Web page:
Jan 6, 2015

Review: Allergy to Originality (2012)

Allergy to Originality was one of the short films shown in last year's Sundance Film Festival. This year's edition will go from January 22nd to February 1st, so for sure there will be a new crop of short films that I'll probably never get around to seeing even if I should.

As much as I'd like to see many more short films, I don't seem to be able to fit too many into my movie schedule. Every year I always get a craving for some short films around awards season though and this year is no different.

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Genre: animation, short, history
Directed by: Drew Christie
Produced by: Drew Christie
Written by: Drew Christie
Music by: Spencer Thun
Running time: 5 minutes
Production company: N/A
Distributed by: N/A
Country: United States
Language: English
Budget: N/A
Box office: N/A

IMDb entry

Starring: Ian Picco

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Synopsis


A solitary man arrives at a cinema and looks at the listing of movies. From Men in Black 3 to Prometheus, he complains to the booth attendant that Hollywood must be allergic to originality since every movie is either a sequel, prequel, adaptation, etc. The attendant quickly has an answer for the man and it's not one that he can really argue against.

Review


The question about creativity in Hollywood is one that I'm sure a lot of people have asked themselves over the past few years. We're not even getting just sequels or prequels anymore, we're getting "cinematic universes" now. Marvel/Disney are the originators of the whole concept I guess and just wait until DC, Warner Brothers, and Sony get into the game as they've announced.

The thing is, Hollywood has always done sequels. Is seven sequels to Halloween plus a remake and its own sequel/remakes enough evidence for you? It would be too easy to find more. Also, how often have we seen Hollywood release two movies with similar storylines in the same year like A Bug's Life and Antz or The Legend of Hercules and Hercules? In this day and age, sequels and a limited amount of original ideas shouldn't surprise us.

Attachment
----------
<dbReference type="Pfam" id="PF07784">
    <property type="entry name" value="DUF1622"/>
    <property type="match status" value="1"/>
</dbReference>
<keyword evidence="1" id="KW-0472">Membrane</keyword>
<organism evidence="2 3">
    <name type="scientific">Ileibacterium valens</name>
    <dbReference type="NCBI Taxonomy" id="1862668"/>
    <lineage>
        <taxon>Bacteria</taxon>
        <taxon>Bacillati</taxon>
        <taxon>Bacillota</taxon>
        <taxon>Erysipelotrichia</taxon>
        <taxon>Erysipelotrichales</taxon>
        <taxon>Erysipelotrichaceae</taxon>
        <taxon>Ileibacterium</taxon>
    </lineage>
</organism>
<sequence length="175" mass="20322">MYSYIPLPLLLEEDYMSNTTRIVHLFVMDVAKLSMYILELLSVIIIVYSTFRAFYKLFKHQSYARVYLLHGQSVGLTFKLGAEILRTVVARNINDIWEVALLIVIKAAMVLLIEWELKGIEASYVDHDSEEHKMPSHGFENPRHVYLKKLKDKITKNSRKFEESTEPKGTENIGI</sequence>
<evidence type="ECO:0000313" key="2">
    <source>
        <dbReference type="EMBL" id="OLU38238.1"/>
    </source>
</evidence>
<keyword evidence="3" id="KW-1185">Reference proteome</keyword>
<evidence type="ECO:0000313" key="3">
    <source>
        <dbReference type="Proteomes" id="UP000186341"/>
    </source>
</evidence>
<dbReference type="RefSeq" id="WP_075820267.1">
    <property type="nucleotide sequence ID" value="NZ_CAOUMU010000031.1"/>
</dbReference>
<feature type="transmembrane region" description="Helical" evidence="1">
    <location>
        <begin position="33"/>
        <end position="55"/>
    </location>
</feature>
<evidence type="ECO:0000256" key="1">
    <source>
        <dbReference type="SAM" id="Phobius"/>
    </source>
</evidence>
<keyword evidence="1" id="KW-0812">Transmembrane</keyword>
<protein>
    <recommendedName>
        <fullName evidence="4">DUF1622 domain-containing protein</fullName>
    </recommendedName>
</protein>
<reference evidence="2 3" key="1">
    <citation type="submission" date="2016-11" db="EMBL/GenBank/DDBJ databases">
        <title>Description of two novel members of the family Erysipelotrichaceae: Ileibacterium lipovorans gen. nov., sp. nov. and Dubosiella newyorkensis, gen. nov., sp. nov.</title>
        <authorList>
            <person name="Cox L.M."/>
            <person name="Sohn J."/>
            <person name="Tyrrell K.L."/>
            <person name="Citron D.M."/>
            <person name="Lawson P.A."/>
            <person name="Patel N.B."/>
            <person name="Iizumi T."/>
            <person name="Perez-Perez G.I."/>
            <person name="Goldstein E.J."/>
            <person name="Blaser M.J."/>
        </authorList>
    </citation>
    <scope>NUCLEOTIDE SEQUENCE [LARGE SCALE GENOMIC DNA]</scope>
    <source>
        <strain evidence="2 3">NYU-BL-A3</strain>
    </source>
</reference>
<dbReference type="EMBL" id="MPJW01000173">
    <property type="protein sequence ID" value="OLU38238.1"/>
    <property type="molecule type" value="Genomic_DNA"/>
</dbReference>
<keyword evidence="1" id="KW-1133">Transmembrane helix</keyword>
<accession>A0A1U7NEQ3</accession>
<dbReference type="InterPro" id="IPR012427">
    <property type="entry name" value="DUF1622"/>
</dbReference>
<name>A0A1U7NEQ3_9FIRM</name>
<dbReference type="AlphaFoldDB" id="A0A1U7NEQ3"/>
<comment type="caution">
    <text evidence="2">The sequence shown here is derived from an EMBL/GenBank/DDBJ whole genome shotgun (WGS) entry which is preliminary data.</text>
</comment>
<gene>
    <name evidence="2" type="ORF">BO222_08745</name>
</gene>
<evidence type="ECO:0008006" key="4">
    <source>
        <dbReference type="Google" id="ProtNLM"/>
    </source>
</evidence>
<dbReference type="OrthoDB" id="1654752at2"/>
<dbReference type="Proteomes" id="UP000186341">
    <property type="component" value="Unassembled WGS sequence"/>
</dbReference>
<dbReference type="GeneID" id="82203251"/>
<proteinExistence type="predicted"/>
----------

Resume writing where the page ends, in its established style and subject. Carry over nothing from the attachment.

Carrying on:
The attendant in the ticket booth brings up an interesting idea though. According to him, pretty much all art in history is plagiarized which he quotes from the Wikipedia article on plagiarism. You can read it here if you want: plagiarism

There's a very clever progression from there and Drew Christie does a good job at keeping things light and humourous at the same time. The animation is simplistic, but works very well for its type of subject matter. It looks like it might be easy to pull off, but I don't think it's as easy as it looks. It's also just a nice break from the usual 3D CG animation that we're all so used to now. 

AtO isn't going to change your life, but it provides some good food for thought. Christie avoids taking the easy snobbish route when it comes to sequels in Hollywood and he actually goes a great deal further with his thinking. I like a good sequel myself, but I sure do wish more people would see this short. After all, do any of us really need to see Taken 3, Night at the Museum: The Secret Tomb or Annie? Probably not. 

Rating

 

7/10